How can international organizations (IOs) like the United Nations (UN) and their implementing partners be held accountable if their actions and policies violate fundamental human rights? This book provides a new conceptual framework to study pluralist accountability, whereby third parties hold IOs and their implementing partners accountable for human rights violations. Based on a rich study of UN-mandated operations in Afghanistan, Bosnia and Kosovo, the EU Troika's austerity policy, and Global Public-Private Health Partnerships in India, this book analyzes how competition and human rights vulnerability shape the evolution of pluralist accountability in response to diverse human rights violations, such as human trafficking, the violation of the rights of detainees, economic rights, and the right to consent in clinical trials. While highlighting the importance of alternative accountability mechanisms for legitimacy of IOs, this book also argues that pluralist accountability should not be regarded as a panacea for IOs' legitimacy problems, as it is often less legalized and might cause multiple accountability disorder.
In this project, funded by the Thyssen Foundation, I analyze international organizations' reactions to the recent crisis of multilateralism, exemplified by the United States’ decrease in their financial contributions to the UN, the UK’s decision to leave the EU, and the threat of African states to leave the International Criminal Court. These actions significantly threaten the legitimacy and the effectiveness of IOs.
How do IOs react to budgetary measures, membership withdrawals or systematic non-compliance with core values by member states? And what factors explain the different ways in which IOs respond to these sovereignty challenges? Innovatively combining theories of multilateralism with organization theory, this project investigates the conditions under which IOs may respond to sovereignty challenges by adopting one of three strategies: hunkering, i.e. keeping a low profile to continue their policies without changes, adaptation, i.e. policy changes to maintain the support of the challenging member state(s), or resilience, i.e. developing organizational capacities in order to limit the (re-)assertion of sovereignty by member states.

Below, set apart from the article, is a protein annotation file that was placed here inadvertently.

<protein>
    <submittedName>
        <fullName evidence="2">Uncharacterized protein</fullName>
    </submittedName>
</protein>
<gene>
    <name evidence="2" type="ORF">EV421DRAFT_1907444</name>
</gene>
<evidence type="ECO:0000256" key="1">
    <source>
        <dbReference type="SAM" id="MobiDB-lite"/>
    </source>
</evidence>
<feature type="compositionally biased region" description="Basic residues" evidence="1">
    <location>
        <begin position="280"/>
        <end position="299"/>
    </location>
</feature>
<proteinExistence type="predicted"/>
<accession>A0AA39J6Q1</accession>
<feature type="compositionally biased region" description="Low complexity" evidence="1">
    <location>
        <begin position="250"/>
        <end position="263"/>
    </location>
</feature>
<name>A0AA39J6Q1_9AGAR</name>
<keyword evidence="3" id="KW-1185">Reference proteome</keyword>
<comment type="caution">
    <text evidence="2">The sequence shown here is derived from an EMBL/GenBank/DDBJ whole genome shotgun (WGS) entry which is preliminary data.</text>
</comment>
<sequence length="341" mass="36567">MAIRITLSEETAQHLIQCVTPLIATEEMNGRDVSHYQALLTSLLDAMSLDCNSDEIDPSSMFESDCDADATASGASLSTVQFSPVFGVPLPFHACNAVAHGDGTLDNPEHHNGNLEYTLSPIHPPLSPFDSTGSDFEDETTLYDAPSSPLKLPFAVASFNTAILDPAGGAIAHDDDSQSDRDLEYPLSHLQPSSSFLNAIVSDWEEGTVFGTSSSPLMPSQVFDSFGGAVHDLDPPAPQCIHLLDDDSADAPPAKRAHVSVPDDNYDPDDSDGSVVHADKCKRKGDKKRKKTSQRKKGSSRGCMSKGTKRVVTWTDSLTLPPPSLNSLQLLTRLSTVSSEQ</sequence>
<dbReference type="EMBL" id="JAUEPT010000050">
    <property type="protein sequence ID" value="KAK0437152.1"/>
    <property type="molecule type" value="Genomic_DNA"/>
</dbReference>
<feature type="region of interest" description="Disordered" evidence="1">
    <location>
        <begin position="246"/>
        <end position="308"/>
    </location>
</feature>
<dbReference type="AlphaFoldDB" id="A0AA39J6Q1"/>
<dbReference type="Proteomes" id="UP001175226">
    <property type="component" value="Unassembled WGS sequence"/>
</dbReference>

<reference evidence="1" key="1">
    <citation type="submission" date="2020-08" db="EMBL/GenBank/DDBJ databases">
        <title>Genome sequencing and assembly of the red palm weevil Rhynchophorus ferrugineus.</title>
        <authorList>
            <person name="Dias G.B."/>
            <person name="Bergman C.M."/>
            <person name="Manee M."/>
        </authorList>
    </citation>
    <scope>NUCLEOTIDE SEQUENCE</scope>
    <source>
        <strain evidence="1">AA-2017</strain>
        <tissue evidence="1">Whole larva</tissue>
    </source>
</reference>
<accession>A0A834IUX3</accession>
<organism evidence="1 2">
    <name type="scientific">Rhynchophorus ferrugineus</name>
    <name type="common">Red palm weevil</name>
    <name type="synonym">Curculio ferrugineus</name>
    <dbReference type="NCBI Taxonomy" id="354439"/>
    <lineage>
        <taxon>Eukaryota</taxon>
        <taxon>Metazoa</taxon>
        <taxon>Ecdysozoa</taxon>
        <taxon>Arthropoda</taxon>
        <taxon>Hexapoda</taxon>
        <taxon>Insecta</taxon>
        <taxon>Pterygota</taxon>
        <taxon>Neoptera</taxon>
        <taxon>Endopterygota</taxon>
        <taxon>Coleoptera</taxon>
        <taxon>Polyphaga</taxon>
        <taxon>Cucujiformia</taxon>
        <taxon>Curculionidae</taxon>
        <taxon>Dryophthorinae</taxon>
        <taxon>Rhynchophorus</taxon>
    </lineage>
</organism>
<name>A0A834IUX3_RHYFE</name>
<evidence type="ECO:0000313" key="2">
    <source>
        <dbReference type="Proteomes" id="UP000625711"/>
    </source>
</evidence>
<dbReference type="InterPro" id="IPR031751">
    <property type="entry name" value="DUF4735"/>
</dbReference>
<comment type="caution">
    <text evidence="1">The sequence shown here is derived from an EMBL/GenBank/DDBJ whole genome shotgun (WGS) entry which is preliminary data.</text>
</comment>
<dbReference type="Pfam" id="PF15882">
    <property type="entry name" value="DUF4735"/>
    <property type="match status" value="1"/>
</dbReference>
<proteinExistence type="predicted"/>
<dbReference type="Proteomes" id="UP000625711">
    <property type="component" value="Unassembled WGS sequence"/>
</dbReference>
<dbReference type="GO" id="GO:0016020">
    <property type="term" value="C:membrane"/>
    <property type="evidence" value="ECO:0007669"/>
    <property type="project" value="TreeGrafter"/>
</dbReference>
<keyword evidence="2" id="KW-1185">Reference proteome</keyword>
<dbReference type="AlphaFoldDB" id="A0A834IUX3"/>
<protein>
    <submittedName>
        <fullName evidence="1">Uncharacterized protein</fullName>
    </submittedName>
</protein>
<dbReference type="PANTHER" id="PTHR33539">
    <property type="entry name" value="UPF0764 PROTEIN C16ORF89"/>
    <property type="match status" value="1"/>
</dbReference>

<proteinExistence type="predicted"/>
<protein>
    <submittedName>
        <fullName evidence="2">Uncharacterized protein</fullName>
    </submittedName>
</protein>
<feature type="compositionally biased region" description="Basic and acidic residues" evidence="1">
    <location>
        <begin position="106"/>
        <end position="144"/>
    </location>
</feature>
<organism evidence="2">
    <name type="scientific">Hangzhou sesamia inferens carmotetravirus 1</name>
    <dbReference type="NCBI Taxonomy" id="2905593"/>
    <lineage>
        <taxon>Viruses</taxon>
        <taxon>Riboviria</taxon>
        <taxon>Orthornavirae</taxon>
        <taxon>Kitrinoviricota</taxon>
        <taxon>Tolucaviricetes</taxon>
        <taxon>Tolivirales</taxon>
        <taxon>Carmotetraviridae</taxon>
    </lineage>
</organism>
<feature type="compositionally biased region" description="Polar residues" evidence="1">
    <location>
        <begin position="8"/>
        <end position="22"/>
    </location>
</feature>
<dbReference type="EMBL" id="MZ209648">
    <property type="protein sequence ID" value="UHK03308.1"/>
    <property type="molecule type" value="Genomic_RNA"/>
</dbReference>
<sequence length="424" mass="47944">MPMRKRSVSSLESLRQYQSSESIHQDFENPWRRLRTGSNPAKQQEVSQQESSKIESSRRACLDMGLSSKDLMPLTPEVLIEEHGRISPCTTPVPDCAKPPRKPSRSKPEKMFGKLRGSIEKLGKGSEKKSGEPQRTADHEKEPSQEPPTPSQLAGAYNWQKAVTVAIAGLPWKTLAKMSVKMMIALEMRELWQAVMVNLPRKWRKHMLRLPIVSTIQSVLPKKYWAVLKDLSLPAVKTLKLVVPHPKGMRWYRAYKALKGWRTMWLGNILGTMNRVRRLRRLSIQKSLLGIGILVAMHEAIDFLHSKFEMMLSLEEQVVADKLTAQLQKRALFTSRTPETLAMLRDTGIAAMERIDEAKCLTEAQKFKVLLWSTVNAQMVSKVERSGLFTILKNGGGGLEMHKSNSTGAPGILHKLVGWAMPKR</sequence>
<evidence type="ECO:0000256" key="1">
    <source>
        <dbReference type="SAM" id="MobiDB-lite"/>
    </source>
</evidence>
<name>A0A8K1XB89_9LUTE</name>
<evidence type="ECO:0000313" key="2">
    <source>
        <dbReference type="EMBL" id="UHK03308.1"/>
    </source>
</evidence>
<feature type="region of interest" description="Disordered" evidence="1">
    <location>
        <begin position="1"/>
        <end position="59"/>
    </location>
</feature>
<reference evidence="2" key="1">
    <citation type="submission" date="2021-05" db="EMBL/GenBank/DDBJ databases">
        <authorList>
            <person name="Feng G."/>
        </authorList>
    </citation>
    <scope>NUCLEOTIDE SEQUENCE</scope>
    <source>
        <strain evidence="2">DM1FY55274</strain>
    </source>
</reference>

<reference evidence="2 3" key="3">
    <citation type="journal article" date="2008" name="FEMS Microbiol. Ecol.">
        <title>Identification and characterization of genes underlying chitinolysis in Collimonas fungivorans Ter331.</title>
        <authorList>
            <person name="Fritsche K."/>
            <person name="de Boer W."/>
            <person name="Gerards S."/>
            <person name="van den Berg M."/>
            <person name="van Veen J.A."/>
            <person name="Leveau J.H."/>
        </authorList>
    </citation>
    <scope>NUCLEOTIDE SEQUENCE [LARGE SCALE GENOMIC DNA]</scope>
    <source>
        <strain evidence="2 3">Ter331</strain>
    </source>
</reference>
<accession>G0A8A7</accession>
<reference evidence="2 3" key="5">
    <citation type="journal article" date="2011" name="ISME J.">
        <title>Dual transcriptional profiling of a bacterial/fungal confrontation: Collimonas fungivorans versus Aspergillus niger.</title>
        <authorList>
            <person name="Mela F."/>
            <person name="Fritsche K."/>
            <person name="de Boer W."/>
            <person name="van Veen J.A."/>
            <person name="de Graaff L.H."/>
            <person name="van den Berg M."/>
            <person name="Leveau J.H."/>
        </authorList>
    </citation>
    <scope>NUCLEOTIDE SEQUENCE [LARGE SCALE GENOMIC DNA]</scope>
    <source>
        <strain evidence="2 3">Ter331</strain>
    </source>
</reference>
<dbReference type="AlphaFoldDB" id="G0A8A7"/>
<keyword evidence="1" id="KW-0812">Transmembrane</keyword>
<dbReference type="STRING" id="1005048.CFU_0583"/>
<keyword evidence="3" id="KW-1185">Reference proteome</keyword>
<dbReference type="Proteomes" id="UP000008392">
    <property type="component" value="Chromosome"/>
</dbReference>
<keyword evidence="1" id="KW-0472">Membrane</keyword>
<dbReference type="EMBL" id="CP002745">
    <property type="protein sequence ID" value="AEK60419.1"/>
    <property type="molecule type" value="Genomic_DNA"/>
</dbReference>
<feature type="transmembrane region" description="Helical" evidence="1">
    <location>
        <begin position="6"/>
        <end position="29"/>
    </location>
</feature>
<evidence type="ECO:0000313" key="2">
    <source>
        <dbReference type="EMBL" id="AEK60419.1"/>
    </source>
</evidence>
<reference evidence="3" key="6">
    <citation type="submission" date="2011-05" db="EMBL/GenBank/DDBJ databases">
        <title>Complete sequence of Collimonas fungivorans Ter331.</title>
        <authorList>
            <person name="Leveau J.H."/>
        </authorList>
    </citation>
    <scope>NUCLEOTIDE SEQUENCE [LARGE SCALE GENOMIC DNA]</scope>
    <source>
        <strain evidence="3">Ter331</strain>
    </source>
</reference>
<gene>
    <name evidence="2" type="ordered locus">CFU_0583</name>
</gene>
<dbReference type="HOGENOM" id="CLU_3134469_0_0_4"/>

In this project, funded by the Leiden University Fund and Gratama Foundation, I explore the role of music in peacebuilding. I’m particularly interested in the effects of multilateral (youth) orchestras on societies at war and their long-term impact on peace and reconciliation processes, for example regarding the Israeli-Palestinian conflict or the wars on the Balkans. For further information, click here.
In this project, funded by the Leiden University Fund and Gratama Foundation, I explore the role of music in peacebuilding. I’m particularly interested in the effects of multilateral (youth) orchestras on societies at war and their long-term impact on peace and reconciliation processes, for example regarding the Israeli-Palestinian conflict or the wars on the Balkans. For further information, click here.» Journal of Peace Psychology
How do international organizations (IOs) respond to member states' contestation in the form of budget cuts or membership withdrawals? In this project, I analyze three types of responses of IO bureaucracies: inertia, i.e. no immediate response; adaptation, i.e. institutional changes to maintain the support of the challenging member state(s); and resilience-building, i.e. developing organizational capacities to limit contestation. I argue that each of these responses is shaped by specific bureaucratic mechanisms, namely hunkering, negotiation, framing, coalition-building, shaming and professionalization. Based on a comparative within-case study analyzing the reactions of the United Nations Populations Fund (UNFPA) to budget cuts by the Reagan, Bush and Trump administrations, I further theorize that the organization’s threat perception, the position of other member states and bureaucratic leadership are relevant factors that need to be considered to explain the variation in IO responses to contestation.» International Affairs